IPL Communications' Dean Joscelyne talks to ARN.
What was your first job?
I went to a boarding school and had to rely on my parents for pocket money. There was never enough, it was usually gone in the first month of term. Teachers wouldn't allow us to get part-time jobs but with a couple of mates I convinced the school to let us set up a car washing business. We bought detergent and chamois leathers and marketed via our classmates. Within weeks we were spending Friday afternoons washing up to 40 cars. We charged $1 per car and donated half of the profits to missionaries in Papua New Guinea. Couldn't say we made much more than tuck shop money, but I learned some basic business skills.
How did you end up in the IT industry?
With the deregulation of telecommunications in the early 1990s I joined Optus in the telemarketing area. We used to sit on the phone all day ringing people to let them know Optus was in their area.
How did you progress to where you are today?
I moved into Optus direct sales, where I spent five years learning to sell. I was initially selling to large business, then managing tier-one accounts. I ended up leaving to make my fortune during dotcom. I spent a few years running small enterprises and start-ups before joining IPL in 2004. I spent 12 months working on the strategy and carrier engagement before taking the head role within its Communications business.
What do you like about your current job?
I work with a great team in an industry that's evolving at amazing speed. We are always challenging traditional business models and investing in new areas not usually addressed by a distributor. The IPL Professional Services team and our Enterprise Solutions group are great examples of changing the rules and helping channel partners to differentiate.
What is the biggest achievement of your career?
Working in my current environment, setting a new direction for the business and watching the strategy start to develop momentum and deliver results.
What will be the 'next big thing' in the industry?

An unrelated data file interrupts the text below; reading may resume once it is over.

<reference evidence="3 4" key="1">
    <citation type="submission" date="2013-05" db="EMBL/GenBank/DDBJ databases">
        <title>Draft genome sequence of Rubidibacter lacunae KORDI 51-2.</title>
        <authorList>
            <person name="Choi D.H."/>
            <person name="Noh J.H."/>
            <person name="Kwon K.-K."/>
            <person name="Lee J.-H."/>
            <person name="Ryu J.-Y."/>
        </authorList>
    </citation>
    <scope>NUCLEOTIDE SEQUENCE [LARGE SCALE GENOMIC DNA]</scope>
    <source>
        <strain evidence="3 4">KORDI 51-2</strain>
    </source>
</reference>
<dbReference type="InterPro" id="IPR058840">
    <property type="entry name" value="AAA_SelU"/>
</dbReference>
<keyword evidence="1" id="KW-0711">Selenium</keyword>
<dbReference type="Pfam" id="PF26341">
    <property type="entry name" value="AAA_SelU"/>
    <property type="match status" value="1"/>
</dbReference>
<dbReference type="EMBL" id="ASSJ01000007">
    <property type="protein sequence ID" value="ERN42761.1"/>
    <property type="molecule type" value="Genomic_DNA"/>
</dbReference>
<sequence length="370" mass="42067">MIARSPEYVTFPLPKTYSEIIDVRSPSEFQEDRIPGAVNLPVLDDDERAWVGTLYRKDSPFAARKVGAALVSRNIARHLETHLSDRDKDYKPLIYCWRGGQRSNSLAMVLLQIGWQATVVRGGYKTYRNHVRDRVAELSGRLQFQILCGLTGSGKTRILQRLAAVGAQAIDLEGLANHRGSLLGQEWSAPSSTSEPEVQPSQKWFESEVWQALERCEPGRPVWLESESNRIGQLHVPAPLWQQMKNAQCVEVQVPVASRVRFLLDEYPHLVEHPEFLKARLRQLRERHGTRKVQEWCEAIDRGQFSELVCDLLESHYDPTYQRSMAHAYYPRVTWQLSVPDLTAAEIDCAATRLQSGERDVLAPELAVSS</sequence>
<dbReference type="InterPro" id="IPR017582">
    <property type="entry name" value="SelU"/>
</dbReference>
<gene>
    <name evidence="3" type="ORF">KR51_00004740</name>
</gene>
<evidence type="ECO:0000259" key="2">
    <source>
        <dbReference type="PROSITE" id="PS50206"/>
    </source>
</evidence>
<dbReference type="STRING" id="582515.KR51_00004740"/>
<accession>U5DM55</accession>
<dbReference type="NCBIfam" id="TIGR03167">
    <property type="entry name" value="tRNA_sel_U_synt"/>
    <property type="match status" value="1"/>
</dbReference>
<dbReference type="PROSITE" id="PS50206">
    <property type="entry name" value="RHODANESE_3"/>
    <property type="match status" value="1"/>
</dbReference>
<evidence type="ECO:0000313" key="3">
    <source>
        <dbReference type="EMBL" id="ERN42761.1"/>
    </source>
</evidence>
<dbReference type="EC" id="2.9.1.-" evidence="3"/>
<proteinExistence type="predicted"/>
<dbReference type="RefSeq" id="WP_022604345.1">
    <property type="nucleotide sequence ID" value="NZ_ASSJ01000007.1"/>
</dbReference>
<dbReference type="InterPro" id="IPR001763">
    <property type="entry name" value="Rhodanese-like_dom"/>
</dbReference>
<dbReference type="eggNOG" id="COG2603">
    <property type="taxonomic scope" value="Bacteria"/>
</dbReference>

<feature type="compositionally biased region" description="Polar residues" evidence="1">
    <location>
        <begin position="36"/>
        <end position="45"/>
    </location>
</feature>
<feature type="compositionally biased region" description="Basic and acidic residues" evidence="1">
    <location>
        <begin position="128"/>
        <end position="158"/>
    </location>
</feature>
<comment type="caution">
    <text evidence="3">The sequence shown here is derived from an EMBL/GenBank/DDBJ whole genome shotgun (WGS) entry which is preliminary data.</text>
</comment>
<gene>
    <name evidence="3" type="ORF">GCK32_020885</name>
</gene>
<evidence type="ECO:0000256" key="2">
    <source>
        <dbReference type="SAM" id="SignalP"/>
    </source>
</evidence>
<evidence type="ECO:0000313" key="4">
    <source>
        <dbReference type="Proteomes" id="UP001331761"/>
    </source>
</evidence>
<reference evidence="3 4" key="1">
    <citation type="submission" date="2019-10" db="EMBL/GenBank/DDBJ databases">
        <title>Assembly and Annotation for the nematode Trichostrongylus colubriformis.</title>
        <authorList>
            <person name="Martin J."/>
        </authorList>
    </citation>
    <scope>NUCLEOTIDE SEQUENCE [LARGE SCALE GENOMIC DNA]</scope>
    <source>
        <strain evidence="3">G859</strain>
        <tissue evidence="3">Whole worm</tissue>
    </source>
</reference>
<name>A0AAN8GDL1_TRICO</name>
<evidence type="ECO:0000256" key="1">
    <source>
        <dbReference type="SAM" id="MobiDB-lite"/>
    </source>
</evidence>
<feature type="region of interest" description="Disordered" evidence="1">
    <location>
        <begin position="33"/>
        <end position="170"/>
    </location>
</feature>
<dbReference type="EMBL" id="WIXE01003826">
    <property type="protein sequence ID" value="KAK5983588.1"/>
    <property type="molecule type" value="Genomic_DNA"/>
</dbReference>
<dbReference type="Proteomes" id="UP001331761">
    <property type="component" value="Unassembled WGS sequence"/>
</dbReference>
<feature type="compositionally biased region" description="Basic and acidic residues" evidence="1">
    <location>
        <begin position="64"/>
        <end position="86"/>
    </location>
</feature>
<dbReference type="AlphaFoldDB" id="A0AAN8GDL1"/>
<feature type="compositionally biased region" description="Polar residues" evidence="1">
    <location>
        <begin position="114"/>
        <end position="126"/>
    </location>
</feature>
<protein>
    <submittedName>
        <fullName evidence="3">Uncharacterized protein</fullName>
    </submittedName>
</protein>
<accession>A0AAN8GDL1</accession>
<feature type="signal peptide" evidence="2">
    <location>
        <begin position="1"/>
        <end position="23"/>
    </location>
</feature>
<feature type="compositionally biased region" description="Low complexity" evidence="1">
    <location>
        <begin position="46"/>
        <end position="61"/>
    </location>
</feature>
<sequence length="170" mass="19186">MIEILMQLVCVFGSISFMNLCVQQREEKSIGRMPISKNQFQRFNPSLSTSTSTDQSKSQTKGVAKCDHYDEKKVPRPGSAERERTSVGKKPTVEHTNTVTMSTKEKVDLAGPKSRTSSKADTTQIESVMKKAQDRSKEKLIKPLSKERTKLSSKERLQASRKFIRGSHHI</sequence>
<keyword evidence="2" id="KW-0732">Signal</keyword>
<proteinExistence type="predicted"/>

Transitioning from the current hardware and software products we supply to new server-based soft switches. This is the way the industry is headed and for IPL it means significant investment in training and education for our reseller base. Security is progressively more important with more VoIP solutions being implemented. With increasingly mobile workforces, government, corporates and now SMEs are beginning to implement end-point security that includes access to VoIP devices. We see security as an obvious extension of the IP solutions currently marketed via our channels.
What is the main focus for your company this year?
We will continue to invest in our existing reseller base, while looking for new partners to expand our geographical coverage and market reach. Of particular interest are resellers and integrators focused on medium to large customers. Our carrier relationships are also a focus area with several projects underway.
What do you do when you are not at work?
I'm currently renovating a property which can easily consume a whole weekend, but when I have the time I like to catch up with friends.
Do you like gadgets? If so, what is your favourite?
My favourite work gadget would have to be any series 60 Nokia mobile phone. I currently use the N70 and N90. My favourite home gadget would be my home cinema and Microsoft Xbox - great for when I can't sleep.
What did you want to be when you were younger?
During primary school I wanted to be a pilot in the RAAF. By high school I was focused on becoming a stock broker. By university I knew I wanted to be in a leadership role somewhere.
If you weren't in IT, what would you be doing now?
I'd give managing a Formula One racing team a go for a couple of seasons.
What is your biggest ambition?
Short-term ambition is to see what we are building here at IPL succeed and then work towards a successful sale of the business. Long term, I'd like to continue working in the industry building something to be remembered by.